Have you watched this year's WWDC conference from Apple? While in the past the main attraction of their presentations was especially the nice design and fine-tuned functionality today it is different.
Recently, there has been a significant difference and the topic of personal data protection and security has taken an important place. In the context of several recent scandals, it is gaining more and more attention. Users themselves are also much more interested in companies´ process of sensitive data and how secure this data is with them.
For us at GoodRequest, the topic of safety is always a priority. Not as a phrase, but a natural part of any internal process or project for the client. That is why, as part of our educational process, this year we are focusing on improving the security of our applications and the protection of personal data in them. We have just passed security training focused on the most common vulnerabilities of OWASP TOP 10 web applications. In the following lines, I will explain its course and also the reasons why it pays off or does not to invest in it.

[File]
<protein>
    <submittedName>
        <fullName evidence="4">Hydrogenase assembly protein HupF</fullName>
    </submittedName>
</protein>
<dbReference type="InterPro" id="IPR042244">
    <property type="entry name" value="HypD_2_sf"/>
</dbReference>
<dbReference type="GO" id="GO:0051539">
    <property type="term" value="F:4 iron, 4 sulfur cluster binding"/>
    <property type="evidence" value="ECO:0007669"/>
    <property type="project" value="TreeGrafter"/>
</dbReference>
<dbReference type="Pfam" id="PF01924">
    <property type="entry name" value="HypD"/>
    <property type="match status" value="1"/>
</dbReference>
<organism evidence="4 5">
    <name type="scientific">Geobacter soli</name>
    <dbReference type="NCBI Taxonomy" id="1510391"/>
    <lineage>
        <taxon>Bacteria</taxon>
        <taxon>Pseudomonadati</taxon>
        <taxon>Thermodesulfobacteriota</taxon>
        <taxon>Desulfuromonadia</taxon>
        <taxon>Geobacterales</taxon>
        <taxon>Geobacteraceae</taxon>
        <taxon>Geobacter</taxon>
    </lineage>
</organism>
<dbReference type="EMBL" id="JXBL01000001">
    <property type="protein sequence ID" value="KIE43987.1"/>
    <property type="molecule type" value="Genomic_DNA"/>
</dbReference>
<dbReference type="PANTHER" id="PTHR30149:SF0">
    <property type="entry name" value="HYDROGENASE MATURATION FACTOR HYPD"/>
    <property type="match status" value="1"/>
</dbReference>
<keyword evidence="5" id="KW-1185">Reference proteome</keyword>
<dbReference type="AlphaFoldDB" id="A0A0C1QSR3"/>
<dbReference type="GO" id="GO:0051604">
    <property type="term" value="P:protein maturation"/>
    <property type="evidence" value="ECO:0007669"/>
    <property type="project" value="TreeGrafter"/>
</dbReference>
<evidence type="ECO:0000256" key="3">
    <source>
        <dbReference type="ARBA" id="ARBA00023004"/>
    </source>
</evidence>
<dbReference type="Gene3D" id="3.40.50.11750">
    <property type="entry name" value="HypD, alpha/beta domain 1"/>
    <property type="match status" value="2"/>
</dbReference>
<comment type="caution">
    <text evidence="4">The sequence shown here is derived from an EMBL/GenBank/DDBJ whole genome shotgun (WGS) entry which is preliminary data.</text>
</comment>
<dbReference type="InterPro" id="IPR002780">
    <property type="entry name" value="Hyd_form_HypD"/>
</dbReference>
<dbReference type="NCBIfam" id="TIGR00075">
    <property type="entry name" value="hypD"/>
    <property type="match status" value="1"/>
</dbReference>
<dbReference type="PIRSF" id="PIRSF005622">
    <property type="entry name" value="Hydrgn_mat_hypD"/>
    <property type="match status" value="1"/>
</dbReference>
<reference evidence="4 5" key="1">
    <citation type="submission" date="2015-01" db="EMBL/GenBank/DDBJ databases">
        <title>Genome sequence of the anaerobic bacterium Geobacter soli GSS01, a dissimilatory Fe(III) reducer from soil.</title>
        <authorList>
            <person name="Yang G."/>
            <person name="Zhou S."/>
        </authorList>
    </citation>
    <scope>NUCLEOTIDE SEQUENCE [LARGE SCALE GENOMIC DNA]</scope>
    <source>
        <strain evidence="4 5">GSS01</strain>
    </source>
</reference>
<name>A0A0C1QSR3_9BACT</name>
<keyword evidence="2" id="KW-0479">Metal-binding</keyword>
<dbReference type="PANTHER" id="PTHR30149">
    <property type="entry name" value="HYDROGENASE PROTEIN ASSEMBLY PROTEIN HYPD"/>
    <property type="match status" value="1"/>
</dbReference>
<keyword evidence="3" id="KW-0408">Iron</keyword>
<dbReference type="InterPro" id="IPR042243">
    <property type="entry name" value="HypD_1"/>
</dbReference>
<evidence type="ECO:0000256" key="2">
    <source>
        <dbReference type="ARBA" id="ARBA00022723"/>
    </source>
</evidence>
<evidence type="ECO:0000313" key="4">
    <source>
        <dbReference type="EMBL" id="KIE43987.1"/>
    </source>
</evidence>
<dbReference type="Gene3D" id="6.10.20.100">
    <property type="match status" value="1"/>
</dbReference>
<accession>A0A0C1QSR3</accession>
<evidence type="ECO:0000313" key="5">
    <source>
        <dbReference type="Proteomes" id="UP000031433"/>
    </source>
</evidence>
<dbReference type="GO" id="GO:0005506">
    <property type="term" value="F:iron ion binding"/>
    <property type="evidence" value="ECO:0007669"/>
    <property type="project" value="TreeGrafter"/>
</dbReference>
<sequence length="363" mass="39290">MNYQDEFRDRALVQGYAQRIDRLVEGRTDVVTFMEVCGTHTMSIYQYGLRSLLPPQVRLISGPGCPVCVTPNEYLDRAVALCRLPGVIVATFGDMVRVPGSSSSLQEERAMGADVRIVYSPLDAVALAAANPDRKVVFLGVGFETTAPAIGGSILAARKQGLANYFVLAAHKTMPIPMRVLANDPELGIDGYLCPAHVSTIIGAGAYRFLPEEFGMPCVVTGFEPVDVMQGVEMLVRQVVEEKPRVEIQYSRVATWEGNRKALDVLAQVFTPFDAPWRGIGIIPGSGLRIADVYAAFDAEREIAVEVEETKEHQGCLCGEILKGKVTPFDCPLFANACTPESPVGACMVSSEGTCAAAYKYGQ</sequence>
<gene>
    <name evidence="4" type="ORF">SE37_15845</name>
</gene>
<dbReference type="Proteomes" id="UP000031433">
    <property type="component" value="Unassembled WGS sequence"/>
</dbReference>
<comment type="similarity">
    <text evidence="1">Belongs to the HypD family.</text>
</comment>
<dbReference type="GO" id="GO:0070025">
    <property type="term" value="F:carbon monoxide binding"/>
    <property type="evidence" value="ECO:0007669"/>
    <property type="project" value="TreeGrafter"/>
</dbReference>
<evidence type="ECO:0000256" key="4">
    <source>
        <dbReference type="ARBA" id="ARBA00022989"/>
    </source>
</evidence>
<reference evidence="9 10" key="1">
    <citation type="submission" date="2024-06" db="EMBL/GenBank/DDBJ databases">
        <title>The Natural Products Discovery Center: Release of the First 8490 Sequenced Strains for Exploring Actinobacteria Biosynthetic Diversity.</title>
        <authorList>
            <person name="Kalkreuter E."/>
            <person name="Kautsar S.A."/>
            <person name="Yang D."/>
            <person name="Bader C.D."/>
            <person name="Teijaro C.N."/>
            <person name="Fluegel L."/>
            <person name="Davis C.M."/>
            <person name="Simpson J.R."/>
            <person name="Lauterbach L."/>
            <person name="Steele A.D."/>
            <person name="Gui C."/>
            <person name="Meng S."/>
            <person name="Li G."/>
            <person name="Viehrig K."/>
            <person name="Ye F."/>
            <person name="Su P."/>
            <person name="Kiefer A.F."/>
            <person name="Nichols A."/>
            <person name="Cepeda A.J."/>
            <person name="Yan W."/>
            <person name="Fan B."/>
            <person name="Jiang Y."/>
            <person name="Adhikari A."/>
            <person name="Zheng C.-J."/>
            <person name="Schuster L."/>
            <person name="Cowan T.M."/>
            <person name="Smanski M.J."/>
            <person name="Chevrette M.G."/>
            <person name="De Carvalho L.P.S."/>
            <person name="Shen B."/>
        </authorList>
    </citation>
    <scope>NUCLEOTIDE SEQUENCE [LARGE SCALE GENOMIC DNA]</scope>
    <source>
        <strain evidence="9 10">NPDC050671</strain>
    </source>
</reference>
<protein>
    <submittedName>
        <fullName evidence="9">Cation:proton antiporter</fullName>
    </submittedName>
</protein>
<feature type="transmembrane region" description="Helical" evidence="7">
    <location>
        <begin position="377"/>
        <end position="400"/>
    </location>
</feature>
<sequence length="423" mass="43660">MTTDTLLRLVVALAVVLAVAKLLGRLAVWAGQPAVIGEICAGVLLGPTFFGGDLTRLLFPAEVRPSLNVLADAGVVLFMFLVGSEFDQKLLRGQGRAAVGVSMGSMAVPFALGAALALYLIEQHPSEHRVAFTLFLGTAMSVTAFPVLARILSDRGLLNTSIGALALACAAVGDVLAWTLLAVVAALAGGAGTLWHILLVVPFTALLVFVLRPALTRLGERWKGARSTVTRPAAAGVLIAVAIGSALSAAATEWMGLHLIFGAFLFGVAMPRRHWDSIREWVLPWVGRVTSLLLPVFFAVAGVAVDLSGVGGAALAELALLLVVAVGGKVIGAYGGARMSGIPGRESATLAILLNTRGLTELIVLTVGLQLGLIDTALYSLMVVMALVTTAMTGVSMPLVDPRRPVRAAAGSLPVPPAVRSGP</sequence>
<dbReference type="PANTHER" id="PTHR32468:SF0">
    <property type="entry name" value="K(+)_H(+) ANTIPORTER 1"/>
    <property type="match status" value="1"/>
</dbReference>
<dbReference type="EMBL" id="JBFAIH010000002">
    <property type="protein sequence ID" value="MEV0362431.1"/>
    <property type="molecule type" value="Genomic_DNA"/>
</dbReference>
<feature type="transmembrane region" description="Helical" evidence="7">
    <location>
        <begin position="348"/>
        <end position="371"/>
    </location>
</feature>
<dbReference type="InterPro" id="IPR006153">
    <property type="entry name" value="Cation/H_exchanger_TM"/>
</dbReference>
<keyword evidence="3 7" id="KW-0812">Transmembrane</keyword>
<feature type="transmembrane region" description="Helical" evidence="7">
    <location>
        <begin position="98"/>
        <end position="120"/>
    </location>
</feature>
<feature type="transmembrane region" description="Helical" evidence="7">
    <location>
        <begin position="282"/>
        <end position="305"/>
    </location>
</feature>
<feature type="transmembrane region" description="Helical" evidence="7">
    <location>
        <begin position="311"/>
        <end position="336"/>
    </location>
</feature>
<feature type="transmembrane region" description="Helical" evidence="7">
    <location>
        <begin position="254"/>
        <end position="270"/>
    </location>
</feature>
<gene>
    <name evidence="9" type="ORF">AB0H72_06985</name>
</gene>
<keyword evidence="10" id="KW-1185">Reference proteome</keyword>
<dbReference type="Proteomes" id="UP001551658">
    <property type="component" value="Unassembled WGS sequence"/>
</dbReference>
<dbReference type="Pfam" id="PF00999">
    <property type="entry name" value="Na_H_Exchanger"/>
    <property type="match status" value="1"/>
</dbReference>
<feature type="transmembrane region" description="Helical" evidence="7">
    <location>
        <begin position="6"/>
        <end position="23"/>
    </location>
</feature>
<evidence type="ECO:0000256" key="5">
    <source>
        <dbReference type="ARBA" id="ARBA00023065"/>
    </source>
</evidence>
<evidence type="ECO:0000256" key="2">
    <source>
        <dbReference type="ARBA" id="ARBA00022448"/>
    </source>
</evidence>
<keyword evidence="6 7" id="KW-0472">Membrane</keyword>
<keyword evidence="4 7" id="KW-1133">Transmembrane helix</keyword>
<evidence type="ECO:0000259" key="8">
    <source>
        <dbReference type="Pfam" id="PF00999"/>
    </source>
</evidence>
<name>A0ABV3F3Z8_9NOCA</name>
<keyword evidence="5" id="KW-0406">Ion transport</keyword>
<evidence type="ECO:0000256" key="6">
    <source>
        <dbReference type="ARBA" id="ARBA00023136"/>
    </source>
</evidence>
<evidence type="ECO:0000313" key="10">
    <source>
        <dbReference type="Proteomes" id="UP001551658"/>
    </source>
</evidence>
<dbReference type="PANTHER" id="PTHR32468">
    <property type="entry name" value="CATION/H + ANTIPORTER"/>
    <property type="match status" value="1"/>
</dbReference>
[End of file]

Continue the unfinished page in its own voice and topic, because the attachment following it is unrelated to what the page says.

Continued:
You may say that security does not concern you, because you only implement a thin client - whether a web or mobile application and security are handled mainly by backendists. However, the opposite is true and there is a number of vulnerabilities that are also used by an improperly implemented frontend. The security of the application is a very complex matter and it is necessary that at least the most common vulnerabilities are known to all team members and they know how to protect their application against them. At such a training, you will really see that one single mistake is enough in the most hidden part of the application and it can lead to the compromise of sensitive user data. Therefore, we decided to involve all members of the web team (from absolute juniors to leaders) as well as a representative of the QA department.